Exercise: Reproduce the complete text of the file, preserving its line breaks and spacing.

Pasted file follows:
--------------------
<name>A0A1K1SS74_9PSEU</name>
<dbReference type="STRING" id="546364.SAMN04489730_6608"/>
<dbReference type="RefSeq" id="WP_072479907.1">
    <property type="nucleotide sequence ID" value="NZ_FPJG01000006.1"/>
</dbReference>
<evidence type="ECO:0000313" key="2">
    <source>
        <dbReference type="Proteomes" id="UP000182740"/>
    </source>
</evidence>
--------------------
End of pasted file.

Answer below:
<name>A0A1K1SS74_9PSEU</name>
<dbReference type="STRING" id="546364.SAMN04489730_6608"/>
<dbReference type="RefSeq" id="WP_072479907.1">
    <property type="nucleotide sequence ID" value="NZ_FPJG01000006.1"/>
</dbReference>
<evidence type="ECO:0000313" key="2">
    <source>
        <dbReference type="Proteomes" id="UP000182740"/>
    </source>
</evidence>